Sensory reception


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Sensory reception

  1. 1. How Do Organisms DetectChanges in Their Environment? Lesson Objectives: •What are a stimulus and response? •What is the advantage to organisms of being able to respond to stimuli? •What are taxes, kineses an tropisms? •How does each type of response increase an organisms chance of survival?
  2. 2. What is a stimulus and response?• Using the text books available, make a list of all the stimuli and responses you can think of.• Do all animals respond in the same way and to the same stimuli?
  3. 3. Responding to light: Maggots• You are going to carry out an investigation into how the stimulus light affects the movement of maggots.• What sort of response is this?
  4. 4. Two types of response• Nervous• Hormonal• Which is quicker? Why is this important?
  5. 5. Nervous response• What can you remember from year 10?• Stimulus receptor coordinator effector response
  6. 6. The simplest kinds or responses andhow they can increase an organisms chance of survival • Taxes • Kineses • Tropisms
  7. 7. Taxes• A taxis is a simple response whose direction is determined by the direction of the stimulus.• This results in a motile animal responding directly to an environmental change by moving its whole body either towards a favourable stimulus of away from an unfavourable one.
  8. 8. Taxes Classification• Taxes are classified according to whether the taxis is:• Away from a stimulus = negative taxis• Towards a stimulus = positive taxis• Or by the nature of the stimulus.
  9. 9. Example of taxis• Single-celled algae move towards light (positive phototaxis). How does this increase their chance of survival?• Earthworms move away from light (negative phototaxis). How does this increase their chance of survival?• Some bacteria move towards a high conc. Of glucose (positive chemotaxis). How does this increase their chance of survival?
  10. 10. Kineses• A form of response in which the organisms doesnt move towards or away from a stimulus.• Instead the more un pleasant the stimulus the more rapidly it changes direction.• A kinesis therefore results in an increase in random movements.• This type of response is designed to bring the animal back to favourable conditions.• It is important when the stimulus is less directional e.g. humidity and temperature.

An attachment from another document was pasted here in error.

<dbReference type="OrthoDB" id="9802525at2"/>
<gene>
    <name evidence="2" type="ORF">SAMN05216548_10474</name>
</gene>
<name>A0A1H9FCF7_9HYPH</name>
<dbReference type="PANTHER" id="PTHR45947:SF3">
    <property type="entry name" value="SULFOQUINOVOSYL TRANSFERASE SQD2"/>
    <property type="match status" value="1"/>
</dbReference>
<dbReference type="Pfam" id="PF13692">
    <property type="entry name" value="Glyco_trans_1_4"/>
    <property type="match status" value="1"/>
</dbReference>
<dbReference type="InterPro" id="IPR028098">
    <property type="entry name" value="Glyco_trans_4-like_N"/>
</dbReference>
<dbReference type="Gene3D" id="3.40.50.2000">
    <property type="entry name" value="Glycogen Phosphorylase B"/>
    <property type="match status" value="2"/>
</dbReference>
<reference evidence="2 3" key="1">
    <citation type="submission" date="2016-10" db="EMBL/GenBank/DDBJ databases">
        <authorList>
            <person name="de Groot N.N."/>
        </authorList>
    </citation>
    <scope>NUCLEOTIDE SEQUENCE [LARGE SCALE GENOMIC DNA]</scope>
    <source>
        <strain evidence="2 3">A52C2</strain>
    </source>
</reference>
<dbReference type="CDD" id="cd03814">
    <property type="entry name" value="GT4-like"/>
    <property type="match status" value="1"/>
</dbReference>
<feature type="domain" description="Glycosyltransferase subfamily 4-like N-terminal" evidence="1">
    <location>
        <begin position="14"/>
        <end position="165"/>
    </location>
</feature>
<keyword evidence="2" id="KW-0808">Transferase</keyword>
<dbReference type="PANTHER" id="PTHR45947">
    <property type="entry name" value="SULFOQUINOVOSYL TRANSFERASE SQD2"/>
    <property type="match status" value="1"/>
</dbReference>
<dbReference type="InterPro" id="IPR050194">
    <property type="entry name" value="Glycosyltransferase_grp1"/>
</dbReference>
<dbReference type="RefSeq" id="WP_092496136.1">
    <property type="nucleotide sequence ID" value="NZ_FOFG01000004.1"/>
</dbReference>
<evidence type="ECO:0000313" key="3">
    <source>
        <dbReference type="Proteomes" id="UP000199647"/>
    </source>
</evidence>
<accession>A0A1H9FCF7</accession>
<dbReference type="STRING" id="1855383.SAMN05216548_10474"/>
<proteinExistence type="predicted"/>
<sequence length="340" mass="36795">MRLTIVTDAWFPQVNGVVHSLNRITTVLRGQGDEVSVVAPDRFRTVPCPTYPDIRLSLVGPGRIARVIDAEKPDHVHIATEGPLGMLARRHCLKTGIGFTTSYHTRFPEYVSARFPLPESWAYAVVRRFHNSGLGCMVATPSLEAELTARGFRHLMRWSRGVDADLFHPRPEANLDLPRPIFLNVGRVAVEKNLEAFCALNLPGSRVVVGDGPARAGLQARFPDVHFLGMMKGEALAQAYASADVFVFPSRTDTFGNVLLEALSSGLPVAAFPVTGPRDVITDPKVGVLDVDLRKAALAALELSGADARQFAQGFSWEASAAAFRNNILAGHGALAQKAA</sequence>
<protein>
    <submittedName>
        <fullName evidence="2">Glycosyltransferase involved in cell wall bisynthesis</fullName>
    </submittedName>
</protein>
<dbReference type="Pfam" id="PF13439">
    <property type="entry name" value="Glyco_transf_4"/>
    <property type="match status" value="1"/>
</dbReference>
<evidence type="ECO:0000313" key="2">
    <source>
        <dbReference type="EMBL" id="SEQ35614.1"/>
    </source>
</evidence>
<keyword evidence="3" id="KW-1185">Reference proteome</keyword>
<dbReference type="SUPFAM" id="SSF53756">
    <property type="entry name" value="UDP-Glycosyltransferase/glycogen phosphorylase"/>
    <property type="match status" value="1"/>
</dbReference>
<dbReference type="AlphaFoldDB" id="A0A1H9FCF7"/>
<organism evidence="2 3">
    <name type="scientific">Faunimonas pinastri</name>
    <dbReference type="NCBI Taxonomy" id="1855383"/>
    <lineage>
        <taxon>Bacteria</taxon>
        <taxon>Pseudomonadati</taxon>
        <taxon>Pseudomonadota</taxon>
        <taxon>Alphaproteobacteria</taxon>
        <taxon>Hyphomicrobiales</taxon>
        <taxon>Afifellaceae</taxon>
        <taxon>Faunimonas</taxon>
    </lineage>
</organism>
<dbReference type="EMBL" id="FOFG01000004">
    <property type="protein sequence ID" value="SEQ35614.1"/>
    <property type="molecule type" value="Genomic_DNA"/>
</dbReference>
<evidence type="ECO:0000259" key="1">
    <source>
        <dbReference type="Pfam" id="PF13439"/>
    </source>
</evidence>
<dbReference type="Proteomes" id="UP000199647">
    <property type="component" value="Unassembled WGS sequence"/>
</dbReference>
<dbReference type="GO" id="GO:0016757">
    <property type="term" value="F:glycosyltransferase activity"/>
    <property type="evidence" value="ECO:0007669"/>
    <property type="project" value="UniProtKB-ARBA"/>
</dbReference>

11. 11. Kinesis Example: Woodlice• Woodlice loose water from their bodies in dry conditions.• When they are in a dry area they move more rapidly and change direction more often.• This increases their chance of moving into a different area.• If this area happens to be moist they slow down and change direction less often.• This means they are likely to stay where they are.
  12. 12. Kinesis Example: Woodlice• How does this increase their chance of survival?• They spend more time in favourable moist conditions then less favourable drier ones.• This prevents them drying out and so increases their chance of survival.
  13. 13. Tropisms• A tropisms is a growth or movement of part of a plant in response to a directional stimulus.• In almost all cases the plan part grows towards (positive response) or away from (negative response) the stimulus.• The type of response is named after the stimulus.
  14. 14. Tropisms examples• Plant shoots grow towards light (positive phototropism) so their leaves are in the most favourable position to capture light for photosynthesis.• Plant roots grow away from light (negative phototropism) and towards gravity (positive geotropism) increasing the probability they will grow into soil.• Plant roots grow towards water (positive hydrotropism) so that the root system will develop where there is most water.
  15. 15. Tropisms examples• g5Ik&NR=1&feature=fvwp• W8k&feature=related
  16. 16. Questions• For each of the following statements, name the type of response described and the survival value of the response:1. Some species of bacteria move away from the waste products that they produce.2. The sperm cells of a moss plant are attracted towards a chemical produced by the female reproductive organ of another moss plant.3. The young stems of seedlings grow away from gravity.